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CDC says a toxic compound may be responsible for vaping illness



<p class = "canvas-atom canvas-text Mb (1.0em) Mb (0) – sm Mt (0.8em) – sm" type = "text" content = "The Center for Disease Control is edging closer to an explanation for vaping-related lung illness. The agency has determined that vitamin E acetate, a compound present in all 29 lung tissue samples obtained from patients, is a "potential toxin of concern." The chemical is used to dilute liquid in e-cigarettes and vaping products that include THC, and is found in some food as well as cosmetic products like skin cream. It doesn't normally cause harm when swallowed or rubbed on your skin, but past research suggests that inhaling might impede lung functions. "Data-reactid =" 22 "> The Center for Disease Control is edging closer to an explanation for vaping-related The agency has determined that vitamin E acetate, a compound present in all 29 lung tissue samples obtained from patients, is a "potential toxin of concern." The chemical is used to dilute liquid in e-cigarettes and vaping products that include THC, and is found in some food as well as cosmetic products like skin cream. It doesn't normally cause harm when swallowed or rubbed on your skin, but past research suggests that inhaling might impede lung functions.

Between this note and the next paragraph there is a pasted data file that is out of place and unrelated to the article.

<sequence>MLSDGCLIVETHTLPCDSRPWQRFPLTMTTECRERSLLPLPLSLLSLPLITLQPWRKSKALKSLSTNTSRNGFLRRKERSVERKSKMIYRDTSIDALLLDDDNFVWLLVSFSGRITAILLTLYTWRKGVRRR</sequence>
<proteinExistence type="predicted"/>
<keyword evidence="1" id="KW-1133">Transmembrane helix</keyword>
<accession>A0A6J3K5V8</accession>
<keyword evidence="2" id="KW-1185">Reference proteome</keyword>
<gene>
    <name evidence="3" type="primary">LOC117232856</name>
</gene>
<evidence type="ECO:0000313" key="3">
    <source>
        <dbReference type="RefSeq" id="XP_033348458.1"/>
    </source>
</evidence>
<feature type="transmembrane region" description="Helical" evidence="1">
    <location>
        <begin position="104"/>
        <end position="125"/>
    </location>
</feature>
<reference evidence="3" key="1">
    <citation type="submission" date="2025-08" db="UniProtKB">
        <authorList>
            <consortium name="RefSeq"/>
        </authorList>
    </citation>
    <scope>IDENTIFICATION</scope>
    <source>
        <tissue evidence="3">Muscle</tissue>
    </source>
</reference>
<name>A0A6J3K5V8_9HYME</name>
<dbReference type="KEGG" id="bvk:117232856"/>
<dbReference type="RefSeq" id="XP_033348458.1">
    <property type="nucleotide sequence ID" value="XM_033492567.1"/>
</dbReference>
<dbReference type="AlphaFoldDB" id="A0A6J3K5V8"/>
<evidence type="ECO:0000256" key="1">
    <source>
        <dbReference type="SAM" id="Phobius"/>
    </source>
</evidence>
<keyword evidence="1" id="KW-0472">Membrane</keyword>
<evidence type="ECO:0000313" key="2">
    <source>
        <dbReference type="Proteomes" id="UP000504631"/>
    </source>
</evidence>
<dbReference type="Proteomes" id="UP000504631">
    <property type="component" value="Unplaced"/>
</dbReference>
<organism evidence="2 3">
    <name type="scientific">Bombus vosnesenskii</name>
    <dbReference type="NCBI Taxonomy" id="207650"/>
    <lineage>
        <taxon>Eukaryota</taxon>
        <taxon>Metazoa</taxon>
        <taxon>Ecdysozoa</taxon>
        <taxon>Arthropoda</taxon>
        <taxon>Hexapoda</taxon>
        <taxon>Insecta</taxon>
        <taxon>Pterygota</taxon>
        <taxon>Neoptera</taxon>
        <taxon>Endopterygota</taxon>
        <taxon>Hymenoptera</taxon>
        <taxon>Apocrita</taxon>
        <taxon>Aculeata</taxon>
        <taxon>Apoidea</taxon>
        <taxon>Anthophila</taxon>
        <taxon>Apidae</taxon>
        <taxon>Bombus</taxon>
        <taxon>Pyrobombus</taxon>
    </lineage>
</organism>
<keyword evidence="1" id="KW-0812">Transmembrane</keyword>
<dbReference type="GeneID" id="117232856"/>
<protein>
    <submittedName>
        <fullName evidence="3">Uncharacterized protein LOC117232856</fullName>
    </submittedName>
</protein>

There were other ingredients in the samples, although they didn't appear as consistently. THC surfaced in 23 out of the samples, while nicotine appeared in 16.

The CDC was quick to warn that vitamin E acetate wasn't confirmed as the cause, and that there may be multiple factors involved in the occasionally deadly illness. It nonetheless repeated a recommendation to avoid using e-cigs and vapes that included THC, especially from "informal sources" like friends or street dealers. The CDC also stressed that companies shouldn't add the compound to their products until and unless there's a clearer understanding of its effect on lungs. Answers may well be coming – it's just that officials don't want to take any chances.


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